Last evening I sat down for dinner with an old friend by huge glass windows that overlooked the patio of the eatery we were at. Unfolding her napkin gently, she laid it across her lap and nibbled on her dinner. I dug in with gusto punctuating my conversation with references to the momentous route K and I were on. She squealed with delight, hugged and wished me well. We went on to talk some more. After an hour and half of catching up, I reluctantly made my way home.
The drive back was slow and filled with thoughts. Of color. Of disturbing thoughts. In my references to the child we will eventually adopt, I found myself harping on our reasons. I was surprised to see how much color played a part of it. Not too white, not too dark, somewhere in the middle I said. She smiled and said ‘Olive’. It sounded perfect. This conversation would have been probably normal with any of my desi friends. After all we grew up with references like this. This post by Phillygrrl on Sepia Mutiny touched a chord.
Going back to what I was saying, there we sat, a white blond haired woman and me an ‘olive’ black haired Indian. We sat there talking of skin color and racial heritage. Many times in the conversation, I felt apologetic for my choice of words. Yet, I was saying nothing wrong. A conversation that would have been normal with K or Akay or my sister suddenly felt strange. I was trying to be politically correct all the time. This is not about racism or preference of lighter skin tone over darker but it does graze the edges. The problem definitely was with me.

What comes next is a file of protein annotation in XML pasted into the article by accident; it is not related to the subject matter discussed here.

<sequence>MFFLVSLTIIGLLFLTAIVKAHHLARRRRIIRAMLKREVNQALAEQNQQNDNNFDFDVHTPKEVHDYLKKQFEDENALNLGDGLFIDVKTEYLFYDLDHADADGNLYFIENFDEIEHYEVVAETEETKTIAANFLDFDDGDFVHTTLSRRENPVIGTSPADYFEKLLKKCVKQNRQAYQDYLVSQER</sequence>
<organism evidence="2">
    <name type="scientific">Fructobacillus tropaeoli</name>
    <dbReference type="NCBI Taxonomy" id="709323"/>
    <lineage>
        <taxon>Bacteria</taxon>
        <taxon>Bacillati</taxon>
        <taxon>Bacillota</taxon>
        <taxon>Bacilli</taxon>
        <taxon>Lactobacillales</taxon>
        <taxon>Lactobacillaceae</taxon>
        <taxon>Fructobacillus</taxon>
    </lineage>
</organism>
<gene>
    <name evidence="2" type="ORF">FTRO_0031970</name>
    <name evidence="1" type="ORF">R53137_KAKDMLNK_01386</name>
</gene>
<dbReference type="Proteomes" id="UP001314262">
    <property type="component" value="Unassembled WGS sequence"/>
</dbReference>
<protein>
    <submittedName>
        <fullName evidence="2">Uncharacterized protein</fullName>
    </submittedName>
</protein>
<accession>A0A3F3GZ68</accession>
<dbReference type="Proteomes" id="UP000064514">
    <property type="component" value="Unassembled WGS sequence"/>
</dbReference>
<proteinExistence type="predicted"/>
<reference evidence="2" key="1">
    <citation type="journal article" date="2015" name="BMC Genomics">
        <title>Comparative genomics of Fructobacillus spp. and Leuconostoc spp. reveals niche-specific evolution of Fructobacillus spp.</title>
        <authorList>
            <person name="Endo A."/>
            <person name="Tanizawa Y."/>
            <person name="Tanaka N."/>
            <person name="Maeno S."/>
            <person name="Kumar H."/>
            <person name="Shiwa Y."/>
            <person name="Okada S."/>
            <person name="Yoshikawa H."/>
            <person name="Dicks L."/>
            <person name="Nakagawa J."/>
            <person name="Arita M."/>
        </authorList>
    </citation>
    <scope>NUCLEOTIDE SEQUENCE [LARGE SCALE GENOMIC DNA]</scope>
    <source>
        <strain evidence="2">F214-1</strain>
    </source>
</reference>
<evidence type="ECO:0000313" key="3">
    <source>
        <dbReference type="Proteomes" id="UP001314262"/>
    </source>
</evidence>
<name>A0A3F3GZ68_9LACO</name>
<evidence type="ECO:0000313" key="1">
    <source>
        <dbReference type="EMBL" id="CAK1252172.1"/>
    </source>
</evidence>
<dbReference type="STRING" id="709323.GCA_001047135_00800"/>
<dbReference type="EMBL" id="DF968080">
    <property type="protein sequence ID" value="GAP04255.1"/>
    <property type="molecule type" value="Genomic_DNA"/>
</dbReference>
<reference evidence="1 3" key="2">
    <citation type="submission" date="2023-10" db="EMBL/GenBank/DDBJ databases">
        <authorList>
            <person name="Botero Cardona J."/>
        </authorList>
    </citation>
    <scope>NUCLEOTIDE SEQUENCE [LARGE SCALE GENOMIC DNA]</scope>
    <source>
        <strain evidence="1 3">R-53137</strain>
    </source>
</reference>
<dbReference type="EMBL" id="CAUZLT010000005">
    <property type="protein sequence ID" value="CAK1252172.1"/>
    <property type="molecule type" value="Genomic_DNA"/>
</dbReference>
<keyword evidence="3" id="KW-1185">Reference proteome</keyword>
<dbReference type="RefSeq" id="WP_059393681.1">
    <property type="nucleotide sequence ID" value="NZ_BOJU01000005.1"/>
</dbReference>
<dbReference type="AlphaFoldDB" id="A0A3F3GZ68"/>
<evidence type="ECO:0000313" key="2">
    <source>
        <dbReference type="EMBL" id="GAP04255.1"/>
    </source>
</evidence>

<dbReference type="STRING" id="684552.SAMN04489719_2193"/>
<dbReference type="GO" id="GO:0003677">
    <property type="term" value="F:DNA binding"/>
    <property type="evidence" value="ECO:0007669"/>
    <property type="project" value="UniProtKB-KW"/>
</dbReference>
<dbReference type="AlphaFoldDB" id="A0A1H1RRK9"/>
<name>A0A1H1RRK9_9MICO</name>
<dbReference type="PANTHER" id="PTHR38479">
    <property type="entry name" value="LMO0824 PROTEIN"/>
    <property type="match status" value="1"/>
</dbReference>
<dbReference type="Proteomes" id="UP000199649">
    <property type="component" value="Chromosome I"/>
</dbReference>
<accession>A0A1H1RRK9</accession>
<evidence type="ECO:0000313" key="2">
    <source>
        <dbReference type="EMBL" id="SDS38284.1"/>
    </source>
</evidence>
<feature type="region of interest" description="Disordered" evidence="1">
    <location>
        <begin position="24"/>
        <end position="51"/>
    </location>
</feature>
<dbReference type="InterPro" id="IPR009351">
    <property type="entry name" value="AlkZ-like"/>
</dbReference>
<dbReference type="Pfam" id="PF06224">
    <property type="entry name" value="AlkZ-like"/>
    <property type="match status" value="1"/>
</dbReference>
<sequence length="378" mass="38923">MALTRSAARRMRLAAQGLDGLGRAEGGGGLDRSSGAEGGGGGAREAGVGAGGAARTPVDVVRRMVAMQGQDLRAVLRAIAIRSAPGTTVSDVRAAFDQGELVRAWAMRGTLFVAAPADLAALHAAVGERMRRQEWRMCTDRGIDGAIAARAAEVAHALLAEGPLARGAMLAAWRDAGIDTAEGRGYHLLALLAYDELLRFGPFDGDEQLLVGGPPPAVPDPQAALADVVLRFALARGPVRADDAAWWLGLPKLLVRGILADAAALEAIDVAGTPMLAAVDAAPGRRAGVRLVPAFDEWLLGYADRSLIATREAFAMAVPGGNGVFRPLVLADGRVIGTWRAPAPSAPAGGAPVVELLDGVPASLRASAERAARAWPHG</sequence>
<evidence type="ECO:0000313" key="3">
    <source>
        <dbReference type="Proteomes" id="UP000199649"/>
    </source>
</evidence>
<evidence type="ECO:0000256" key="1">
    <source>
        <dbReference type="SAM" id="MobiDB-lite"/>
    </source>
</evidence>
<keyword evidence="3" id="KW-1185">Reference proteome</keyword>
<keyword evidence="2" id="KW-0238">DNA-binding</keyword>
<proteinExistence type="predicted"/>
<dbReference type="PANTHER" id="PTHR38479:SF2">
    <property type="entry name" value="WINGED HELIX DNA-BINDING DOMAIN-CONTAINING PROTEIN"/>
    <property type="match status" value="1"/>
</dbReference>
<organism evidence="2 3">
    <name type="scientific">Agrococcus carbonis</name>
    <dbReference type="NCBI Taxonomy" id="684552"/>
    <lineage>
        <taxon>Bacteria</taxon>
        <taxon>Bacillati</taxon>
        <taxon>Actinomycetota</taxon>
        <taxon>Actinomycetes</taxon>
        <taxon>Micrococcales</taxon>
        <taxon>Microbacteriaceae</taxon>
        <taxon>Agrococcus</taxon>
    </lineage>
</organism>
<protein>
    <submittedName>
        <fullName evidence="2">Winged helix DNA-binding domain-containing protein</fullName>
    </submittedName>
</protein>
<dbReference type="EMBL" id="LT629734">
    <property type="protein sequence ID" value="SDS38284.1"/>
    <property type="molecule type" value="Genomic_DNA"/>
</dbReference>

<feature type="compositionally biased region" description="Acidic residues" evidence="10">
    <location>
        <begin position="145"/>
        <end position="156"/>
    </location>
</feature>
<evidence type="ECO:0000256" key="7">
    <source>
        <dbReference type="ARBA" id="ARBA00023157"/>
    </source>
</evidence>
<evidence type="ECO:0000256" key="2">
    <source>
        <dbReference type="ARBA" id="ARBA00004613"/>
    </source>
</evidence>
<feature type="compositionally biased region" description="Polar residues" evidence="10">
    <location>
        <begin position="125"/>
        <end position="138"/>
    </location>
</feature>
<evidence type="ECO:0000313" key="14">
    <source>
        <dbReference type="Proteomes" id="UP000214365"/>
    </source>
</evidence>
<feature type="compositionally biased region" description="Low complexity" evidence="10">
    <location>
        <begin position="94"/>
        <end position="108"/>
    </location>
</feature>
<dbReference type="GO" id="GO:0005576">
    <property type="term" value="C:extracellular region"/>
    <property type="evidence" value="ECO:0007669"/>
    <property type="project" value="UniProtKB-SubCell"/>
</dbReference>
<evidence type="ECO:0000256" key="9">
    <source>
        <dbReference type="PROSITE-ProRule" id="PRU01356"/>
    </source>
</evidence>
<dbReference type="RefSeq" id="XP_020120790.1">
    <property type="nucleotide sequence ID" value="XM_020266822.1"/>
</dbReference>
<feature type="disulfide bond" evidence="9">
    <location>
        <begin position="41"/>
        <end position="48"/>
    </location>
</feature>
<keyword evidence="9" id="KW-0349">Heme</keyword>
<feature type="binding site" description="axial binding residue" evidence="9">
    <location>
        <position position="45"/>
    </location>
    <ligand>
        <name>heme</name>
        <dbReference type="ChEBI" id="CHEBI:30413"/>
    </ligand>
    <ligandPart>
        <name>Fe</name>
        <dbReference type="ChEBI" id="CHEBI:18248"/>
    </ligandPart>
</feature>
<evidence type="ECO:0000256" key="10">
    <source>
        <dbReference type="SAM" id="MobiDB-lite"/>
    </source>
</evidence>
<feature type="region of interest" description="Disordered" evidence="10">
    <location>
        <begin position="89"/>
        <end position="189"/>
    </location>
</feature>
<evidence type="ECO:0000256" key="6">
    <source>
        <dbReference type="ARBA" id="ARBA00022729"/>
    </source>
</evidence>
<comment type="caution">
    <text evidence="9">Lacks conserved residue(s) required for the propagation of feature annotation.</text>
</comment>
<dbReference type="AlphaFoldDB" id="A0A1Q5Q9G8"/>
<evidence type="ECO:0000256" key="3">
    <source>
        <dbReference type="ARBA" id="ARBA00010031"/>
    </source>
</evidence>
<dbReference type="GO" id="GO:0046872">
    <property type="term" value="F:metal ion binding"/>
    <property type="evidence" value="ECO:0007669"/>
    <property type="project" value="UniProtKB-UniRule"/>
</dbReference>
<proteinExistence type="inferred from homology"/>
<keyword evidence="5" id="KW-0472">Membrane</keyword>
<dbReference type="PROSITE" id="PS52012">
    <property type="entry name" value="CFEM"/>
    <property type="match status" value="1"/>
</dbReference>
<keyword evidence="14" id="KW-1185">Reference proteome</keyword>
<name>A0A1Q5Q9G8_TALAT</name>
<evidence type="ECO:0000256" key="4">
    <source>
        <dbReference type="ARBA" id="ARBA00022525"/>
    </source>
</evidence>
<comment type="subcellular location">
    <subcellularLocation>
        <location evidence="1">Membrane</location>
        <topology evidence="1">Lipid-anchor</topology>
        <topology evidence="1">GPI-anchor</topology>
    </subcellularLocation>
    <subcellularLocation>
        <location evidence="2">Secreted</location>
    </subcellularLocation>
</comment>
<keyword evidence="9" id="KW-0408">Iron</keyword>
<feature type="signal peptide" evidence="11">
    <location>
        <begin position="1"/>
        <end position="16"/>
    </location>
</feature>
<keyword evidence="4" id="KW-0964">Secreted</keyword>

Driving home, I probed into my psyche. Why is it that I am conscious of what I say when I am around people of a different race or nationality? Shouldn’t friends be friends no matter where each person is from? Is this just the beginning of a huge series of adjustments I am to make in my life?
How or where does one start? I have prided myself on my ability to be fair. To be equal. Yet, there are parts of me that are so seeped in old notions that they shock me on occasion. I have cringed when people around me talk about racism against them. I have chosen to believe it lies in perception and that people are inherently good.
A simple conversation with no racial overtones brought about an avalanche of thoughts. I have been processing it for over a day now. I have no answers but I am glad I am thinking about it.